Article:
Saturday, 3 December 2005

Nick in Vienna 3

I'm writing this from the British Airways lounge in London. Russel got me in. It's a nice place to spend a few hours waiting for our flight to Singapore.

All in all in Vienna, I got to see two palaces, a Mozart & Strauss concert (at one of the palaces), the Spanish Riding School, the Art Historical Museum, 4 spectacular churches, the catacombs under Stephansplatz, the river Danube, the Vienna International City, and the christmas markets.

There's just too much to do justice here; suffice to say that some highlights were:
Listening to a busker playing violin inside a huge vaulted stone chamber in the palace. The strains from that one violin filled and reverberated through the room and spilled out into the night.
Wandering through the Christmas Markets of Rathausplatz at night, with snow gently drifting down and the frosted clock-tower presiding over the park. It was damn cold, but it felt fantistically christmasy.
Browsing the Kunsthistorichesmuseum (Art Historical Museum; they apparently don't believe in spaces in German) collection of paintings, particularly their special collection of Goya. The Greek and Roman Antiquities were also fascinating.
Exploring the catacombs beneath St. Stephans and Stephansplazt. Here were the sarcophagi of bishops and dukes in ornately carved chambers, and the mass graves of victims of the Black Death in crudely hewn pits. There was one room where the bones of old bodies had been moved from their burial place and meticulously stacked by prisoners, floor to ceiling, like bricks. There were quite literally walls of bone packed solidly together, with the odd skull peering out from between ribs and thighs.

Some general observations:
People just love dogs in Vienna. There are fenced parks throughout the city where your dog can run around unleashed. Dogs are allowed to travel on the underground train system (they even have to pay a child's fare!). They sell dog food in pharmacies. Upscale shops and cafes feel the need to put explicit "no dogs" signs on their doors; one can only infer that dogs are welcome in other shops.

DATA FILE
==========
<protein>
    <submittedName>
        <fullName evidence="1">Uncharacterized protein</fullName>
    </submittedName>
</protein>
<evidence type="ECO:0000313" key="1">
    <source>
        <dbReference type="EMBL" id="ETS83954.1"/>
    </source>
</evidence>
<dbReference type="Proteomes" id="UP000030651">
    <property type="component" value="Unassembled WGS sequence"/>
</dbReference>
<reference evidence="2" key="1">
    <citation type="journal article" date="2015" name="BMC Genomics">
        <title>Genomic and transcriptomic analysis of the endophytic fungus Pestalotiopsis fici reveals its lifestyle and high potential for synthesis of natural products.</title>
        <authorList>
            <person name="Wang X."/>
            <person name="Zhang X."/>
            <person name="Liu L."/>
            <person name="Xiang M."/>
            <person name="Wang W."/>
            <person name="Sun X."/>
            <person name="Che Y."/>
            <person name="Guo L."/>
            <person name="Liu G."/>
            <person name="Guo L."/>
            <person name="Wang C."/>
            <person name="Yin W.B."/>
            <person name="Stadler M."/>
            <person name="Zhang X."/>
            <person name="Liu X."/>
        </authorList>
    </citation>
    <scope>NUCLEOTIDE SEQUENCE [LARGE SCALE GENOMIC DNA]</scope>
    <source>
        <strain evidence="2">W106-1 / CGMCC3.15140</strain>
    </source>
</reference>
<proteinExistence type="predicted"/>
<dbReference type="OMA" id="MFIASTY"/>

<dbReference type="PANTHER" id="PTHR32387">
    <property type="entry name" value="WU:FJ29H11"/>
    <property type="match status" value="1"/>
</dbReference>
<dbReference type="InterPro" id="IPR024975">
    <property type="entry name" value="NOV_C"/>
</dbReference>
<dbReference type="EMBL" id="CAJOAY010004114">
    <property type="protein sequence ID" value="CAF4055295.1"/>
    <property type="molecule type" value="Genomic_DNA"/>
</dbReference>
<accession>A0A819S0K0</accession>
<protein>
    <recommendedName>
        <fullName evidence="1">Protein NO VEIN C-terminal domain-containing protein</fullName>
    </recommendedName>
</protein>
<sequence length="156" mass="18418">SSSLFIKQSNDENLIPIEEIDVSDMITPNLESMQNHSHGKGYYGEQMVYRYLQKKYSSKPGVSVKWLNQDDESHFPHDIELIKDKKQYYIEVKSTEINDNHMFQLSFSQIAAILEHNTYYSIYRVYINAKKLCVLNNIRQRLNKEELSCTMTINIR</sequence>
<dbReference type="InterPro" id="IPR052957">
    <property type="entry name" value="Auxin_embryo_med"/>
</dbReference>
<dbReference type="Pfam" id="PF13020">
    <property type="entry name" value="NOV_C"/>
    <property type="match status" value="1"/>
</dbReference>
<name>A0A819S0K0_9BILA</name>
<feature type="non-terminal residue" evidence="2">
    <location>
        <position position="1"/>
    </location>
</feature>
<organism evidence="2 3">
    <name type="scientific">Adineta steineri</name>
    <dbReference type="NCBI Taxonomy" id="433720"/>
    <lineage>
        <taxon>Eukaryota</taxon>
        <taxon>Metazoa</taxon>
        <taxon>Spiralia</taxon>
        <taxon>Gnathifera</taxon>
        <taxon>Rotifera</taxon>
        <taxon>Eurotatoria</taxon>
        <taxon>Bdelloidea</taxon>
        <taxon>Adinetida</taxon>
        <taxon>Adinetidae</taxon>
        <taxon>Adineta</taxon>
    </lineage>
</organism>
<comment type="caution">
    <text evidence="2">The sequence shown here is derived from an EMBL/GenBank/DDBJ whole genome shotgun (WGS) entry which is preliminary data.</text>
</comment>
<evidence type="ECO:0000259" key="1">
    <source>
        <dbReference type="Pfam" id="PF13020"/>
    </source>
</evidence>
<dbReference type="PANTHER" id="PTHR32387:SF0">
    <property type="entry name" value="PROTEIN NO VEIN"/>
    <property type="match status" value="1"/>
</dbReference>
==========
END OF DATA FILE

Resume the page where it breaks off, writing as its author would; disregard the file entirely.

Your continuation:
People are very friendly and helpful, and it was generally easy to get around speaking only English, even when no-one else did. And usually, in tricky situations, there would be some helpful person who would step in and translate. When we were standing helplessly around a ticket machine for the Underground, an old lady came up to us and tried to help. She couldn't, really, but she tried very hard.
People are very beautiful in Austria. Of course, it's hard to say given all the layers of clothing people wear, but it was very rare to see anyone who looked overweight, even rugged up against the chill.
The Underground train network was exceedingly easy to use, once we bought a week-long ticket each. We could get anywhere in the city easily and quickly.
People seem to be quite relaxed about toilets. In one case, the male and female toilets in the underground were connected by an open room in which some women were sitting around having a coffee and a smoke, out of the cold. While I admire such openness, I really don't understand why anyone would want coffee and a smoke in between two toilets :
Smoking is still very common in Vienna, and accepted in most places. There are areas reserved for non-smokers, rather than the other way around. It didn't bother me too much though.
There's this drink and tradition in one, called "punsch". The drink is a mixture of red wine, spices, and spirits, warmed and drunk from mugs like coffee. In all the malls there are punsch stands, usually with a covered area in front of them and bar-style tables. People congregate around here in the chill of night, drinking and socialising. I tried some. I think it must be an acquired taste.

Time for me to board my flight to Singapore. I wish I could have stayed in Vienna longer, but nevertheless I'm glad to be heading home. I'm looking forward to just sleeping for a day.

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